1Notes about distribution tables from Nistnet
   3I. About the distribution tables
   5The table used for "synthesizing" the distribution is essentially a scaled,
   6translated, inverse to the cumulative distribution function.
   8Here's how to think about it: Let F() be the cumulative distribution
   9function for a probability distribution X.  We'll assume we've scaled
  10things so that X has mean 0 and standard deviation 1, though that's not
  11so important here.  Then:
  13        F(x) = P(X <= x) = \int_{-inf}^x f
  15where f is the probability density function.
  17F is monotonically increasing, so has an inverse function G, with range
  180 to 1.  Here, G(t) = the x such that P(X <= x) = t.  (In general, G may
  19have singularities if X has point masses, i.e., points x such that
  20P(X = x) > 0.)
  22Now we create a tabular representation of G as follows:  Choose some table
  23size N, and for the ith entry, put in G(i/N).  Let's call this table T.
  25The claim now is, I can create a (discrete) random variable Y whose
  26distribution has the same approximate "shape" as X, simply by letting
  27Y = T(U), where U is a discrete uniform random variable with range 1 to N.
  28To see this, it's enough to show that Y's cumulative distribution function,
  29(let's call it H), is a discrete approximation to F.  But
  31        H(x) = P(Y <= x)
  32             = (# of entries in T <= x) / N   -- as Y chosen uniformly from T
  33             = i/N, where i is the largest integer such that G(i/N) <= x
  34             = i/N, where i is the largest integer such that i/N <= F(x)
  35                        -- since G and F are inverse functions (and F is
  36                           increasing)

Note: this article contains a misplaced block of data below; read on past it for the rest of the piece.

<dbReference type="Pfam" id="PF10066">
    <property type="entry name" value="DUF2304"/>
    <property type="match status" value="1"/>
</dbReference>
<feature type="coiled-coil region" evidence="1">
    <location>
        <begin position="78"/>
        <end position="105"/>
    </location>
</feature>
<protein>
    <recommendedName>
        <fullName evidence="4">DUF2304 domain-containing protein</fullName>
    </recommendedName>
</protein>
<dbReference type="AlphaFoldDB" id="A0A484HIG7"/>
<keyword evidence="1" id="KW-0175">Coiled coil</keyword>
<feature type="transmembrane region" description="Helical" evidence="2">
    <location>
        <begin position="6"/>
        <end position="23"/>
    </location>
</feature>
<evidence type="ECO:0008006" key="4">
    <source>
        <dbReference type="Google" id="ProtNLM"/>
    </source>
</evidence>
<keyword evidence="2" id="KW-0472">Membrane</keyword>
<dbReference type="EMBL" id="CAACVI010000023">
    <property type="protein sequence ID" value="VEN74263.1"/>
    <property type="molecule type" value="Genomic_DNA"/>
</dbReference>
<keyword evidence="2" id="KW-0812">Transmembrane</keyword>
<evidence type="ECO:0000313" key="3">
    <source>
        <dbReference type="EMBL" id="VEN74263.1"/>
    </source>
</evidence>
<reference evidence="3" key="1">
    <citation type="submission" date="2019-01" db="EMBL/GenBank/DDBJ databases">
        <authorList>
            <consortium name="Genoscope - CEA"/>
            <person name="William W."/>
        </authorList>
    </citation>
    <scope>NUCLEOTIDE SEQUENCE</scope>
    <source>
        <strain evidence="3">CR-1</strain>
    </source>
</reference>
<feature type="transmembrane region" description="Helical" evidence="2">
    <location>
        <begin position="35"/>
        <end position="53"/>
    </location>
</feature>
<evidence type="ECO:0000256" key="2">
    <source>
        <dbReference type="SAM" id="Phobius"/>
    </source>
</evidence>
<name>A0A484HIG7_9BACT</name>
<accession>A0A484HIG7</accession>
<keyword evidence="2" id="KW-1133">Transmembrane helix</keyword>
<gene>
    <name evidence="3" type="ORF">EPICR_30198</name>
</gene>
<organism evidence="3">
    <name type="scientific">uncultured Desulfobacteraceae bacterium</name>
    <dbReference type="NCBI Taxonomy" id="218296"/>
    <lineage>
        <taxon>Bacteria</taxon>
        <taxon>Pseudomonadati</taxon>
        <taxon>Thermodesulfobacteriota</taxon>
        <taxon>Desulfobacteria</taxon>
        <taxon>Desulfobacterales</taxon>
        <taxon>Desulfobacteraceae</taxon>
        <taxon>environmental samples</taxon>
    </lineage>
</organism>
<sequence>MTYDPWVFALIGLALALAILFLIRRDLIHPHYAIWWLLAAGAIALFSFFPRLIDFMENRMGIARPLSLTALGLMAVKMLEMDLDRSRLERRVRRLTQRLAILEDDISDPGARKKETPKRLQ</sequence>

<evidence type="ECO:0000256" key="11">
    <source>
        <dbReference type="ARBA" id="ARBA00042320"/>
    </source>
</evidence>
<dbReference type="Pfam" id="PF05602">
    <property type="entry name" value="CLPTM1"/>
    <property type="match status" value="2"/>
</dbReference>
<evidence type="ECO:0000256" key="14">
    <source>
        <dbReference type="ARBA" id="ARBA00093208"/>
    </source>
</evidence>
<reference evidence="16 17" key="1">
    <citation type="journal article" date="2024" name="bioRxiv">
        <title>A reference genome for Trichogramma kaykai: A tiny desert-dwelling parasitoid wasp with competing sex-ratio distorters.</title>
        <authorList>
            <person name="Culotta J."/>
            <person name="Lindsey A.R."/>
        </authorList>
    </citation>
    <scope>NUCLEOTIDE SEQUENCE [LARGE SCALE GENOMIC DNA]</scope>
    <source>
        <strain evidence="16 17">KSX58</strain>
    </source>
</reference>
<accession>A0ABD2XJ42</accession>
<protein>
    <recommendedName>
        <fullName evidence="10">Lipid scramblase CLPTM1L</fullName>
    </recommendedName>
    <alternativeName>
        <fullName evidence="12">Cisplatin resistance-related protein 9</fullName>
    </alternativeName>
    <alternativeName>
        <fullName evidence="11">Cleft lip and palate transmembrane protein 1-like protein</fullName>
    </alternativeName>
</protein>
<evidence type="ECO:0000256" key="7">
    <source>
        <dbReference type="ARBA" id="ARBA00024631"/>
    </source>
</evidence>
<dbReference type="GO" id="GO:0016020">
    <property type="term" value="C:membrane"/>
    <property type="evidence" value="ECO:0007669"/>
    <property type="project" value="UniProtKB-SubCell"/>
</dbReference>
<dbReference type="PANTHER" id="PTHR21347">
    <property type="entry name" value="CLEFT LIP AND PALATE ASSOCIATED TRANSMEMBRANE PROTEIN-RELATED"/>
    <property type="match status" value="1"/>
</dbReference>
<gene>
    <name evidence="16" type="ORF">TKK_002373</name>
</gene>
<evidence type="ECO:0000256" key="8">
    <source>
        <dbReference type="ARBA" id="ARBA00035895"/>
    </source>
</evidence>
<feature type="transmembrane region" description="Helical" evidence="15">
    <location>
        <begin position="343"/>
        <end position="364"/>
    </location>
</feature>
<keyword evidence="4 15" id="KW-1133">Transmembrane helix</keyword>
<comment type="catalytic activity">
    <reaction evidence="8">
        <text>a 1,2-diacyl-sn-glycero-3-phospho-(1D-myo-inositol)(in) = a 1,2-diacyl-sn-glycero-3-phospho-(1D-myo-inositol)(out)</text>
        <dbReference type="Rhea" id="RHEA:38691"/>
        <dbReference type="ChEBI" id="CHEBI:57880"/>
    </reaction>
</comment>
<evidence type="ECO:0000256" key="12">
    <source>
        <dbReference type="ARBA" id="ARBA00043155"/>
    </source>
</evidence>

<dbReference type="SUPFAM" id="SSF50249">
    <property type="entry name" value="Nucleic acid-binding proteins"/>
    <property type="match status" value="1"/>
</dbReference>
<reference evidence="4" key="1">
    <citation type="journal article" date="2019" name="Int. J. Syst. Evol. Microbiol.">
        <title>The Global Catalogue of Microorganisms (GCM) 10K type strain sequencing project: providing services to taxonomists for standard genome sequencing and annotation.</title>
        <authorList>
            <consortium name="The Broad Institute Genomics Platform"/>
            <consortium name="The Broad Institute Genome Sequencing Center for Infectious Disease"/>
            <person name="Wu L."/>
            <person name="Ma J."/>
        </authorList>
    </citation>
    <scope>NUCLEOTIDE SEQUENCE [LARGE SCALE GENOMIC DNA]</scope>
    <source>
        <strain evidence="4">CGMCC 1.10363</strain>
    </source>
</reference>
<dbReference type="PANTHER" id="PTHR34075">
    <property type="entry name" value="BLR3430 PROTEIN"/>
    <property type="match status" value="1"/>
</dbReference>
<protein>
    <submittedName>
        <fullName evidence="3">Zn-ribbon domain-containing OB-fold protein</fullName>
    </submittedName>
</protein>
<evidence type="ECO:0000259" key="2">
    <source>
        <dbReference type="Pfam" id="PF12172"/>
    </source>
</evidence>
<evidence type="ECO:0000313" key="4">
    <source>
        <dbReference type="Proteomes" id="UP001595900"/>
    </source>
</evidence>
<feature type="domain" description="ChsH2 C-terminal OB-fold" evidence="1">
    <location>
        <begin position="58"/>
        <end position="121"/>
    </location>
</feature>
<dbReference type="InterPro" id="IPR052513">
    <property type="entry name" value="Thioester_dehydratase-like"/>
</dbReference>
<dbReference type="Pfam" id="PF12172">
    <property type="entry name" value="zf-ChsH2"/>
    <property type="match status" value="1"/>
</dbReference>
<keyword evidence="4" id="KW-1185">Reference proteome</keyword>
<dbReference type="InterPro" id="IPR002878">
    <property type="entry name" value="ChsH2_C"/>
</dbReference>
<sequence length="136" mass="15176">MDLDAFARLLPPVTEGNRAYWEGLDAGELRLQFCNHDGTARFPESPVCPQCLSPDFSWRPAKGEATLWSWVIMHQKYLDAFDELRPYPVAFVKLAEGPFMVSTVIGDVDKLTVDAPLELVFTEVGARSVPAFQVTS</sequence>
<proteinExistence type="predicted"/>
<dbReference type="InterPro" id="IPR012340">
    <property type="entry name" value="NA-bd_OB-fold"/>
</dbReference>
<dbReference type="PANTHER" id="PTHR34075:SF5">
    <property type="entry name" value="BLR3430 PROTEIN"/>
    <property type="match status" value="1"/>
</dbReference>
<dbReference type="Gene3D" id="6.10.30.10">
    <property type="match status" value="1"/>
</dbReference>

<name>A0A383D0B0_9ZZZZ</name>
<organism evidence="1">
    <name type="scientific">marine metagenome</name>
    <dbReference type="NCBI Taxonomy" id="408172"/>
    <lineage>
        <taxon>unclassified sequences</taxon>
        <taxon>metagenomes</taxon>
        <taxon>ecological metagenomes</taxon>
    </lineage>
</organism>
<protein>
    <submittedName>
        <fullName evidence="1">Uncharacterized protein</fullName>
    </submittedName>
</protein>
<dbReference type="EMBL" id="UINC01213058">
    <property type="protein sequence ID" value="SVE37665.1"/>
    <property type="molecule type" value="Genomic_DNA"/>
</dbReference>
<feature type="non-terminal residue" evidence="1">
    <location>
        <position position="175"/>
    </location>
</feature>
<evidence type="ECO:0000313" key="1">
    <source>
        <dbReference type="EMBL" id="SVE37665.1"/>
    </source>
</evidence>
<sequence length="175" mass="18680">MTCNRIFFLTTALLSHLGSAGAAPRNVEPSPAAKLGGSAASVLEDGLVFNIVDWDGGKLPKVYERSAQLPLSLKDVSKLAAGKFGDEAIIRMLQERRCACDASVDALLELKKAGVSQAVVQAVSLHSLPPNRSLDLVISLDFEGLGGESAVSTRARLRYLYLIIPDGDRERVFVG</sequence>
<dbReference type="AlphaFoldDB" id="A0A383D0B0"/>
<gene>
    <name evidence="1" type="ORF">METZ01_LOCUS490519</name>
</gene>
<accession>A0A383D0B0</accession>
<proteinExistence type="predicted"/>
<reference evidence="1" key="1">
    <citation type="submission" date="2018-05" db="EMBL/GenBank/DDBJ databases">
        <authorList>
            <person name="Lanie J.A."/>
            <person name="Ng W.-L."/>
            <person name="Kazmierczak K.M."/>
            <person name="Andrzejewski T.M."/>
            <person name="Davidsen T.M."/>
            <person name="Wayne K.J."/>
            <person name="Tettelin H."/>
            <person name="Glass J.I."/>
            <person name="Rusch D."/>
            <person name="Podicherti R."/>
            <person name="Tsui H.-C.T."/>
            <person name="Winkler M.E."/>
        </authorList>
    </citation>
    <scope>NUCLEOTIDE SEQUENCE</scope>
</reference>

37             = floor(N*F(x))/N
  39as desired.
  41II. How to create distribution tables (in theory)
  43How can we create this table in practice? In some cases, F may have a
  44simple expression which allows evaluating its inverse directly.  The
  45pareto distribution is one example of this.  In other cases, and
  46especially for matching an experimentally observed distribution, it's
  47easiest simply to create a table for F and "invert" it.  Here, we give
  48a concrete example, namely how the new "experimental" distribution was
  511. Collect enough data points to characterize the distribution.  Here, I
  52collected 25,000 "ping" roundtrip times to a "distant" point (time.nist.gov).
  53That's far more data than is really necessary, but it was fairly painless to
  54collect it, so...
  562. Normalize the data so that it has mean 0 and standard deviation 1.
  583. Determine the cumulative distribution.  The code I wrote creates a table
  59covering the range -10 to +10, with granularity .00005.  Obviously, this
  60is absurdly over-precise, but since it's a one-time only computation, I
  61figured it hardly mattered.
  634. Invert the table: for each table entry F(x) = y, make the y*TABLESIZE
  64(here, 4096) entry be x*TABLEFACTOR (here, 8192).  This creates a table
  65for the ("normalized") inverse of size TABLESIZE, covering its domain 0
  66to 1 with granularity 1/TABLESIZE.  Note that even with the granularity
  67used in creating the table for F, it's possible not all the entries in
  68the table for G will be filled in.  So, make a pass through the
  69inverse's table, filling in any missing entries by linear interpolation.
  71III. How to create distribution tables (in practice)
  73If you want to do all this yourself, I've provided several tools to help:
  751. maketable does the steps 2-4 above, and then generates the appropriate
  76header file.  So if you have your own time distribution, you can generate
  77the header simply by:
  79        maketable < time.values > header.h
  812. As explained in the other README file, the somewhat sleazy way I have
  82of generating correlated values needs correction.  You can generate your
  83own correction tables by compiling makesigtable and makemutable with
  84your header file.  Check the Makefile to see how this is done.
  863. Warning: maketable, makesigtable and especially makemutable do
  87enormous amounts of floating point arithmetic.  Don't try running
  88these on an old 486.  (NIST Net itself will run fine on such a
  89system, since in operation, it just needs to do a few simple integral
  90calculations.  But getting there takes some work.)
  924. The tables produced are all normalized for mean 0 and standard
  93deviation 1.  How do you know what values to use for real?  Here, I've
  94provided a simple "stats" utility.  Give it a series of floating point
  95values, and it will return their mean (mu), standard deviation (sigma),
  96and correlation coefficient (rho).  You can then plug these values
  97directly into NIST Net.